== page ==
What causes a tire to shredare numerous and may include low pressure in tires, road condition, overloading vehicle, and many more. To avoid this problem, you must be cautious about driving and adequately check and maintain the tires.
I remember my first experience with a shredded tire. I was moving on the highway with a colleague in the car when suddenly I heard a loud noise, and my tire blew out and shredded. It was indeed a scary experience.
This article will examine what it means when you have a shredded tire and how to prevent it from happening to your vehicle.
A shredded tire happens when a tire’s rubber pieces lose and begin to separate from the tire, causing the tire to be destroyed and unusable.
When driving, a tire can rapidly lose air pressure which in turn creates heat and friction in the tire. If the tire keeps moving, parts of the tire, like the rubber, will begin to tear out, causing tire shred. Once your tire is in this position, it is condemned and cannot be used anymore.
A common occurrence isshredded tires on the highway. Due to the high speed of cars on the highway, it is easier for tires to lose pressure and develop extreme heat that could lead to shredded tires.
There are a lot of factors that could cause shredded or ripped tires. The common causes include the following.
1. Using tire under required pressure
Every tire has a recommended air pressure that should be strictly adhered to. Air in tires plays a significant role in reducing the amount of friction and keeping the parts of the tire intact when driving.
When your tire is low on air pressure, heat builds up faster, which will then cause quicker wear and tear, leading to a ripped tire.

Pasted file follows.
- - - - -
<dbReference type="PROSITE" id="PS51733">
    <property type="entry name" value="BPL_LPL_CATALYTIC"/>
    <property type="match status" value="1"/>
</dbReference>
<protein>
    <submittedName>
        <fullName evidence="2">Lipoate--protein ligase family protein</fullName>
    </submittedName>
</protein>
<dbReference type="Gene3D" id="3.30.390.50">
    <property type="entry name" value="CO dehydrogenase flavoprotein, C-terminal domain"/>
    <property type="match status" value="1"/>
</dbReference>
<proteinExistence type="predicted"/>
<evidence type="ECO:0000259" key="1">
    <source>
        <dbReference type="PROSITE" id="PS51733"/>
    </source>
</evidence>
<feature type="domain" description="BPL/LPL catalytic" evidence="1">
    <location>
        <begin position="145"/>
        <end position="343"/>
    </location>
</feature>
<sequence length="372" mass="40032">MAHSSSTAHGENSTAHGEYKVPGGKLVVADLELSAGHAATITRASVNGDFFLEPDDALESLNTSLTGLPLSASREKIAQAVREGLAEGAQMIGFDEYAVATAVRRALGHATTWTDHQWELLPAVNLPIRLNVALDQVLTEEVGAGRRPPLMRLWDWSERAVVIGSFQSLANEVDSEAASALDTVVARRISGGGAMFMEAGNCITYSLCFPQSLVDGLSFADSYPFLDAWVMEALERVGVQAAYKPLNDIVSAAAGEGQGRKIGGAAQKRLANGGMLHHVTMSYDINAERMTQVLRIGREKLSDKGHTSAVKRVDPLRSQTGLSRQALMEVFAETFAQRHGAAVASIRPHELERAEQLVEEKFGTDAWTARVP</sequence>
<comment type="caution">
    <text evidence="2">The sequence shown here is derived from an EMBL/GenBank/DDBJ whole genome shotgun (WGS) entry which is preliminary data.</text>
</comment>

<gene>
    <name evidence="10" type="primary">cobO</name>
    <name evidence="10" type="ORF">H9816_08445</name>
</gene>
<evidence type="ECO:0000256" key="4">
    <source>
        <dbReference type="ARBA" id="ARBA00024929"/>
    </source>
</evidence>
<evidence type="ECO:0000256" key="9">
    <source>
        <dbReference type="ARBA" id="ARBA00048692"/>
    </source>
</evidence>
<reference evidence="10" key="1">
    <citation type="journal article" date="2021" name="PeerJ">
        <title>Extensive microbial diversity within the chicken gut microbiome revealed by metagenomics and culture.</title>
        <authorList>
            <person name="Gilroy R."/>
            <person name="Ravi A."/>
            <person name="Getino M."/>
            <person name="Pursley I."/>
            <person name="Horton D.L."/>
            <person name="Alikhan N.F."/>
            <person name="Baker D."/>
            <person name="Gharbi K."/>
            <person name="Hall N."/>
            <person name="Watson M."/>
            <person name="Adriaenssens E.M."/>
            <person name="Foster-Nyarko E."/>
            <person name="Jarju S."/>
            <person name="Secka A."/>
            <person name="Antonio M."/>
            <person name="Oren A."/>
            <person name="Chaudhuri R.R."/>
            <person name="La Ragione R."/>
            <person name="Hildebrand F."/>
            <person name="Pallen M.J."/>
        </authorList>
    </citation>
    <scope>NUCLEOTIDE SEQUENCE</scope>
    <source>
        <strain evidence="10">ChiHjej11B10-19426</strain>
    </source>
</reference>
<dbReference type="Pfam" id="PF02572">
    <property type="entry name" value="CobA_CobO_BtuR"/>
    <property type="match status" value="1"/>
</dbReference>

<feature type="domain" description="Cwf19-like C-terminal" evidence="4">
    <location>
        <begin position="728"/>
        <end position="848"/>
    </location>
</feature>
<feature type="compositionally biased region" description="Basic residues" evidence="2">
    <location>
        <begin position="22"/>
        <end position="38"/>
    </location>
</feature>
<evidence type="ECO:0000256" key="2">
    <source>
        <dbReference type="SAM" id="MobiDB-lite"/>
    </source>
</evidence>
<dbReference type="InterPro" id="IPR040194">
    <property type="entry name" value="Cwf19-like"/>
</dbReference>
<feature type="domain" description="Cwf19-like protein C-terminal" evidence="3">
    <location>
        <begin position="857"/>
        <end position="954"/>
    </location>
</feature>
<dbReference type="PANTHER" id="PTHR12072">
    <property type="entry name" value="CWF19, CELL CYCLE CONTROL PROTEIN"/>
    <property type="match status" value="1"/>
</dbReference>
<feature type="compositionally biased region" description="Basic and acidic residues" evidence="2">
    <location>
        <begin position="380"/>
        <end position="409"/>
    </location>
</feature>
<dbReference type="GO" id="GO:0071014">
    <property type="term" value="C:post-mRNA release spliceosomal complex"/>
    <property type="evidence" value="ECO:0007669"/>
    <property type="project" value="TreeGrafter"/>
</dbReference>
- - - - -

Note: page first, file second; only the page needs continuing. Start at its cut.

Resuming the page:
2. Condition of Road
One common cause of tire shredded while driving is the road condition. When you are driving on a road that is not smooth, with many potholes and cracks, there is a high tendency that the tire will get damaged.
When you drive on a road that is not, you are advised to go slowly, and this is because the faster you move, the harder you hit the rough edges of the road, which may cause a tire leak and result in a shredded tire.
3. Overloading vehicle
Every vehicle has a weight that it can carry, and it is calculated considering the amount of weight the tire can carry. Once you move beyond the expected weight, it could be risky.
When you overload your vehicle, your tires will quickly lose air pressure. The weight of the load will also increase the friction on the tires, increasing the level of wear and tire. Any moment your vehicle will begin to experience tire shred and can also fall from jack.
4. Debris On the Road
The road that you drive contains different objects that have accumulated over time. These objects include nails, broken bottles, and many more. These objects can cause severe damage to your tire when driving.
For instance, you can be speeding on the highway, and your tire gets punctured by a nail. Your tire will lose a lot of air pressure rapidly, and if you are not aware of your tire’s condition and continue driving, your tire will get ripped.
5. Tire Leaks
Another cause of being tire shredded is leaking in the tire. Leaks in the tire are one common problem that many car users are not usually aware of until the problem has escalated.
If not fixed immediately, a little leak in your tire could expand over time and allow air to escape faster, leading to a shredded tire.
6. Camber Angle
If you do not know what camber is, it is the level of tilt of the tire or wheel of your vehicle, and it could be negative or positive.
Cambers are good for specific purposes, but too much of a camber is not suitable for your vehicle as it could cause the tire ripped on side.